The New Senior Man: Exploring New Opportunities for Senior Men
The modern day has ushered in a new definition of retirement for senior men. Male baby boomers are facing an entirely different set of challenges in their retirement then their fathers and grandfathers faced before them. In the history of our nation, there are more people aged 65 years or older in the population today then ever before. However, the good news is that modern retirement means re-invention for senior men as they explore new opportunities and horizons. Authors and aging experts, Thelma Reese and Barbara Fleisher, provide inspiring stories of men from all walks of life as they retire in her book: The New Senior Man.
In 2017, retirement holds a whole new meaning for men. There are many reasons for this including longevity, improved health, and new cultural perspectives.
Above all, perhaps the biggest threat that retirement poses to modern men is a crisis of identity. To quote author Thelma Reese: “We found that for men more than women, identity is often tied so firmly to what one did, that who one is got lost. As these men’s lives will show, healthy, satisfying retirement can lead to finding answers to who and even why you are.”
Perhaps the biggest reason for this identity crisis is that men have been raised to be the masculine providers, leaders, and protectors. When faced with a challenge in their younger years they were told to “man up” and go forward. However, the familiar adage doesn’t apply to men in their retirement years so they are left feeling a little lost.
Max B. of Philadelphia, Pennsylvania is a great example of the many men that share their stories in this book, and the common questions they all share for which this book has answers. He stated on page 82: “The fact that I’m not working is not a failure. For me, the biggest challenge is what I’m going to do for the next thirty years. For a third of your life you were building to become someone. The other third you did something, you worked, you built a family. Now my biggest problem is, what are my next goals? What am I going to do?”
The beauty of modern retirement is that men can find themselves and actually rediscover the very essence of who they are as they pull out of the rat race that characterized and fueled their younger years. Many men facing retirement ask how this can be accomplished. In their book, The New Senior Man, Thelma Reese and Barbara Fleisher masterfully answer this question utilizing her experience as an aging expert, author of The New Senior Woman: Reinventing the Years Beyond Mid-Life, and blogger at www.ElderChicks.com.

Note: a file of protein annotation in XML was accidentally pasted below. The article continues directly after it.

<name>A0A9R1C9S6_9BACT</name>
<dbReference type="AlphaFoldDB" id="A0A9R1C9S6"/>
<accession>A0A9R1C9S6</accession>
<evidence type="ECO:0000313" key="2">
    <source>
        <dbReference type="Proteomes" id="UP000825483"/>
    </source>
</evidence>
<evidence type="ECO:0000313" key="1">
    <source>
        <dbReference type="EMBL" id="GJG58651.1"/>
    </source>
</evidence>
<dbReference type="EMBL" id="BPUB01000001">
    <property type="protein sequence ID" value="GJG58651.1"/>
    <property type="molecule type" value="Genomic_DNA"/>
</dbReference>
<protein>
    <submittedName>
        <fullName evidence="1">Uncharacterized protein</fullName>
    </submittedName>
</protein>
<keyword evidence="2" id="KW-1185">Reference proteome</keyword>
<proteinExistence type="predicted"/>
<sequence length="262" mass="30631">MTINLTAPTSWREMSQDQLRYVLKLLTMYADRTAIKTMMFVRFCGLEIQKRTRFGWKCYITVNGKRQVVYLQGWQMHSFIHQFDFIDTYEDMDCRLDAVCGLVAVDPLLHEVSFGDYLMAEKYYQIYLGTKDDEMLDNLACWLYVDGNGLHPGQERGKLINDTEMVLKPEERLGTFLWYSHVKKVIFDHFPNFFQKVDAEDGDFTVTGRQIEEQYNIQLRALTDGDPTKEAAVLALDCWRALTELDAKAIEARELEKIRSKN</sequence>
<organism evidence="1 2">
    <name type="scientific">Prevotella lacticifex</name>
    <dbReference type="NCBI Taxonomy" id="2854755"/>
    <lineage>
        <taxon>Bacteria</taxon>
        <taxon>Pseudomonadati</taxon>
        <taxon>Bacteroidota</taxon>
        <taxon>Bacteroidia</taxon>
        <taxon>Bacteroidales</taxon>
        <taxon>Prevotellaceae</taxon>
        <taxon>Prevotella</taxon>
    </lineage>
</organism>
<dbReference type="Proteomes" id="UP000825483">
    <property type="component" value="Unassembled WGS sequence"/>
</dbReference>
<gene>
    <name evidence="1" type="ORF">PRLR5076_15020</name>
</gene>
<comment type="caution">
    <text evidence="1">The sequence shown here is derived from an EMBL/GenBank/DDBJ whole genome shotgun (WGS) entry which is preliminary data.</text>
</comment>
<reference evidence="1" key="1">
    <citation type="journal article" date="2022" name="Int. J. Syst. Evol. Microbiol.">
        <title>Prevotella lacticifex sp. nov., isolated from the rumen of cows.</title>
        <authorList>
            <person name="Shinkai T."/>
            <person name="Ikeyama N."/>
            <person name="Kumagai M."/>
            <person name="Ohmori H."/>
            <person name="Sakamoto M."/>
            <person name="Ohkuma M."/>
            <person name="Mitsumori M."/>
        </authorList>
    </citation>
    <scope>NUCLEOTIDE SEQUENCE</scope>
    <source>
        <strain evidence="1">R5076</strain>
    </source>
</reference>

3 Groups of Men
In modern retirement, there are approximately 3 groups of men: the men who continue, expand, and further develop what they’ve always done, the men who discover new and absorbing fields of interests thus fulfilling many youthful dreams, and the men who find satisfaction and inspiration in the process of exploration as they volunteer, learn new skills, and try new activities. Men must identify their place in the retirement world in order to find satisfaction in rediscovering themselves as individuals.
Reinvention is the key to retirement. Alfred Stillman, one of many brave voices featured in The New Senior Man, advises on page 53: “My advice to anyone contemplating retirement? Don’t do it. If you don’t like what you do, reinvent yourself. It’s never too late.”
Yes, it is never too late. Hope is one of the major themes found in the many stories that comprise The New Senior Man. Plant the seed of hope in your retirement and start writing a new bucket list. What are some of the wishes and dreams that never came true because you were too busy? Now is the time to fulfill them! Perhaps the rat race of life has left you lost, and now is the time to remember and rediscover who you were in the beginning. Dust off some of those skills, interests, and passions of long ago. It is never too late to find yourself again by doing the things you love in life.
The Power of Positivity
Different men find different ways to play the game of life in retirement. Some men are meanderers. They continue with the familiar path, but they find different avenues to the same destination. The meanderers are too busy to be bored. Some men enjoy their relaxation and leisure while others abandon their old interests entirely in pursuit of new goals. There is no right or wrong way to play the game, but it is helpful to know where your boundaries are in retirement.
Oliver Franklin has some more great advice for retired men on page 102, and he is a tremendous example of a positive attitude in retirement. “If you’re contemplating retirement, think of it as turning the page over for a new chapter. And think of whatever your passion is. You cannot not be engaged. You stand a better chance of living longer and happier if you’re a social animal. Figure out what you can do to make a difference for the better.”
Ageism is an unfortunate phenomenon that both men and women must face at some point in their lifetime. For men, this may prove to be more difficult, but there is a healthy way to approach this transition. In order to age gracefully, men must acknowledge their age and refuse to be defined by their age at the same time. A positive attitude and approach will take you far.
The personal stories in Thelma Reese’s book, The New Senior Man, reveal that men are redefining retirement in a multitude of different ways. These men offer a powerful testimony to the fact that for Baby Boomers, retirement isn’t about exile. Instead for these men, retirement means freedom, self-reinvention, and a world of new experiences to discover. I speak for the younger generation when I say that we need to respect the retired men in our life and give them extra love and attention. As men they need our belief in them now more then ever.
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